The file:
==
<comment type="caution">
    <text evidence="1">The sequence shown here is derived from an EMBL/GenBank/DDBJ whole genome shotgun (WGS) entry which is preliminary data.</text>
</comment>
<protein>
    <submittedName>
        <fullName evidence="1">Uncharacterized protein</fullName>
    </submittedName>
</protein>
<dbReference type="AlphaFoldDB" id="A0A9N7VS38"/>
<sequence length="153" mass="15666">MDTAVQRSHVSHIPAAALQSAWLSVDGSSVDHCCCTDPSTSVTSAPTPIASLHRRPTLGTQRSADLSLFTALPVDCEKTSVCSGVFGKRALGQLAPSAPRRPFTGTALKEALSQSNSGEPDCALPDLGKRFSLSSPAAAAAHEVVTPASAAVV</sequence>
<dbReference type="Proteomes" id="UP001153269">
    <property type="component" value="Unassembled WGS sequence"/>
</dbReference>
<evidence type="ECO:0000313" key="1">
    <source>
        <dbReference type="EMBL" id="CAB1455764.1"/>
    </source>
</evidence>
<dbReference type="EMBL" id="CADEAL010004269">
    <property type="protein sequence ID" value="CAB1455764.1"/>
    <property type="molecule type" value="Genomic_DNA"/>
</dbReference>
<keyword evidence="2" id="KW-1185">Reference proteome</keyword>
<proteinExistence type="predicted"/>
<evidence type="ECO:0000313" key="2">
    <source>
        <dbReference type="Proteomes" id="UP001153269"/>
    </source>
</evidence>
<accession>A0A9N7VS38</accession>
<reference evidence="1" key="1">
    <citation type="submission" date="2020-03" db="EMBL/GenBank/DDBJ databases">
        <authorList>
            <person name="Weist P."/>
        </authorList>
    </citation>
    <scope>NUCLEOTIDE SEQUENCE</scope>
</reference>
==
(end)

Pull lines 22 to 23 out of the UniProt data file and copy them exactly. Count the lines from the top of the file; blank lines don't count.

</dbReference>
<keyword evidence="2" id="KW-1185">Reference proteome</keyword>